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Suk (1874-1935) - Asrael Symphony

Entering the Prague Conservatory as a precocious 11-year old, Josef Suk quickly fell under the spell of Dvorak, starting a long and fruitful relationship. By the age of 18, he had co-founded the Bohemian Quartet, a staunch promoter of both Dvorak and his inspiration, Smetana. Love for Dvorak, the model for Suk's evolving compositional style, led to falling in love with Dvorak's daughter, Otilka. Their marriage (1898) happily coincided with Suk's emergence as a significant composer. Suk's life was, it seems, enviably idyllic, but this idyll was brutally shattered in 1904 when Suk was touring Spain with his Quartet. This is Suk's own moving account: 

“I was suddenly handed a telegram: Return immediately - Dvorak dead [1/5/1904]. I shall never forget that terrible journey to Prague. Not only was I crushed to the depths of human emotion, I was also consumed with anxiety over whether Otilka's failing heart would take it. This sad turn of events also marked a turning point in my creative work, and thus the symphony, bearing the name of the Angel of Death, Asrael, was conceived. I completed the first part of the composition, dedicated to the memory of Dvorak, but the last movement, which was to have been an apotheosis of the maestro's work, was never written. The fearsome Angel of Death struck with his scythe a second time, and into eternity departed the purest, sweetest soul of my Otilka. 

“Such a misfortune either destroys a man or brings to the surface all the powers dormant in him. It looked like I might be of that first kind, but Music saved me and after a year I began the second part of the symphony, beginning with an adagio, a tender portrait of Otilka. In a very short time, and with superhuman energy, I became immersed in the terrors of the last movement which nevertheless ends in the clarity and calm of C major. Blessed be the dead. 

“It's been said of this work, and about other works of mine, that they're subjective in the extreme. They do, of course, stem from life experience, but with their musical and human content they address all mankind. When, after the stormy and nerve-wracking last movement of the symphony, the mysterious and soft C major chord is heard, I often notice that it brings tears to people's eyes, and these tears are tears of relief, tears that purify and uplift - they are, therefore, not just my tears.”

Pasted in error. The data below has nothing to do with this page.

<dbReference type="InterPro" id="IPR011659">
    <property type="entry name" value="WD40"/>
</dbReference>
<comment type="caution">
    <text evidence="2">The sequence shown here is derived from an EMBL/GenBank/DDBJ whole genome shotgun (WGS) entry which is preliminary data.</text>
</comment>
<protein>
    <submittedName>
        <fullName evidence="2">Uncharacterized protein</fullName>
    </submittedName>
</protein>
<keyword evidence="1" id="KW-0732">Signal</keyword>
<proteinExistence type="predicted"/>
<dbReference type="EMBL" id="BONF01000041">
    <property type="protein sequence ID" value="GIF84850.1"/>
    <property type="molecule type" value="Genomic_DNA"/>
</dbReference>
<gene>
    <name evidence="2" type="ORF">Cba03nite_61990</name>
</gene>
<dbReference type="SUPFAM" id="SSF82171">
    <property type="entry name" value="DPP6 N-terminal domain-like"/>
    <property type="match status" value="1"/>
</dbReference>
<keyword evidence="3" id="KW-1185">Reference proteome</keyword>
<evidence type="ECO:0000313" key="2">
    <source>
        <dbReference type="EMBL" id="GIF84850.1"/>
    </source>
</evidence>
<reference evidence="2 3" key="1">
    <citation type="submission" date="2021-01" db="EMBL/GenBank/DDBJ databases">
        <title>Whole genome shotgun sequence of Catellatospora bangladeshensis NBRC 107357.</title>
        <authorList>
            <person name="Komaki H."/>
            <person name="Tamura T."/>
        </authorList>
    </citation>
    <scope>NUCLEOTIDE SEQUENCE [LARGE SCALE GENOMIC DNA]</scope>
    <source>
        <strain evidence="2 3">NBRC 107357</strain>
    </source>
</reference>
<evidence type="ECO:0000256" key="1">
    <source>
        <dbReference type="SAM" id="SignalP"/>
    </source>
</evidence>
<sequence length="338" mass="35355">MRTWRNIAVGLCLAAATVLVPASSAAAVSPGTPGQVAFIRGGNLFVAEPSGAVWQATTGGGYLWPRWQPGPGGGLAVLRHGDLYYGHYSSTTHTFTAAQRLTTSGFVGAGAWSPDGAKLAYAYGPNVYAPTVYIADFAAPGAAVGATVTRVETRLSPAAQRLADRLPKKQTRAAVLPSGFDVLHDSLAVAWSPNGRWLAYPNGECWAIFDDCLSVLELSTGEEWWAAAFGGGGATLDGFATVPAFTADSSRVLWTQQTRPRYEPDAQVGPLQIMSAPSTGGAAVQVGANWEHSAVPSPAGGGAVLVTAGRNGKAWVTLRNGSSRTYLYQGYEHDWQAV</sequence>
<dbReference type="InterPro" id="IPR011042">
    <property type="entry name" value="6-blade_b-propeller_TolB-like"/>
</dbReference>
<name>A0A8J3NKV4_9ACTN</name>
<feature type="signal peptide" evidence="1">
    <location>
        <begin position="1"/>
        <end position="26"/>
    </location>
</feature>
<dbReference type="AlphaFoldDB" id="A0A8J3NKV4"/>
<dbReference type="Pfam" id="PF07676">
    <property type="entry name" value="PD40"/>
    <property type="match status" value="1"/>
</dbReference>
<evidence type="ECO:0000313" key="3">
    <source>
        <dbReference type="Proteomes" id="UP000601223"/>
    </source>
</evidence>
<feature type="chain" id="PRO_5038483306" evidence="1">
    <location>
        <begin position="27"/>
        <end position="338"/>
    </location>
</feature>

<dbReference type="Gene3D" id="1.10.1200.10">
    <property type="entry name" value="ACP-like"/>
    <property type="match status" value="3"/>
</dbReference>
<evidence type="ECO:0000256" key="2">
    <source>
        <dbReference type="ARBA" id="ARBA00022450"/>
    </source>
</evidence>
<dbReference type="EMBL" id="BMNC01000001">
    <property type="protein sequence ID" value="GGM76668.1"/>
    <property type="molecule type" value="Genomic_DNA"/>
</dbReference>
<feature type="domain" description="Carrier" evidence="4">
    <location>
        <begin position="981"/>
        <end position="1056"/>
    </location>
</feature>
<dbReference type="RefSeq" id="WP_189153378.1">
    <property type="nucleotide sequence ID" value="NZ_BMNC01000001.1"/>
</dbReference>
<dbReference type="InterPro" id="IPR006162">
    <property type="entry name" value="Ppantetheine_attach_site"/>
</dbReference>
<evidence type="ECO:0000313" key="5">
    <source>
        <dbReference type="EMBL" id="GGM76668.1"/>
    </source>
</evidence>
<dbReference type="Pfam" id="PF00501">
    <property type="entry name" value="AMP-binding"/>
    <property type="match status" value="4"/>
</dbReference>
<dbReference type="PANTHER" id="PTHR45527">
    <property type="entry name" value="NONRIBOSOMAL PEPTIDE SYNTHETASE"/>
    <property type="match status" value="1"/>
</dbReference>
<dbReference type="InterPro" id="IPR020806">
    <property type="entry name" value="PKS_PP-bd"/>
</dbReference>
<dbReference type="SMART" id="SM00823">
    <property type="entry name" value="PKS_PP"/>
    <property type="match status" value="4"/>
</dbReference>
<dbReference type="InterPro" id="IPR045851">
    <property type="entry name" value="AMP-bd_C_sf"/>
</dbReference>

“Subjective in the extreme”. That's an interesting phrase. Suk was maybe too polite, or perhaps, considering how painfully close to his heart it was, too upset to oppose the corrosive implication. Well, I'm not: the implication is that “your symphony's an over-long, overheated mish-mash”. The blistering emotional charge of the music is incontestable, so this complaint must concern the work's structure. Started as a cathartic reaction to one personal disaster, you might reasonably expect another to have wrecked any cohesiveness the part-formed symphony might have had. But it didn't. Why? Well, the music written in the aftermath of Dvorak's death all evolves from a single seed, which grows into a garden of genetic mutations. 

The second movement seems to quote a “tonal device” from, appropriately, Dvorak's Requiem. But, as this is also a variation of the symphony's “seed”, working back we obtain the heart-warming conclusion that Suk probably derived his “seed” motive from, and hence based his entire symphony on, an idea “bequeathed” to him by his dear, departed mentor. 

Plant-like, the music could survive that second, even greater emotional conflagration: his compositional principle was, fortuitously and fatefully, completely shatter-proof. But, it necessarily excluded that sine qua non of complex structures - sonata form. Consequently, this huge symphony oozes integrity, but lacks those vital, familiar landmarks. Hence, I guess, audience confusion - and condemnation.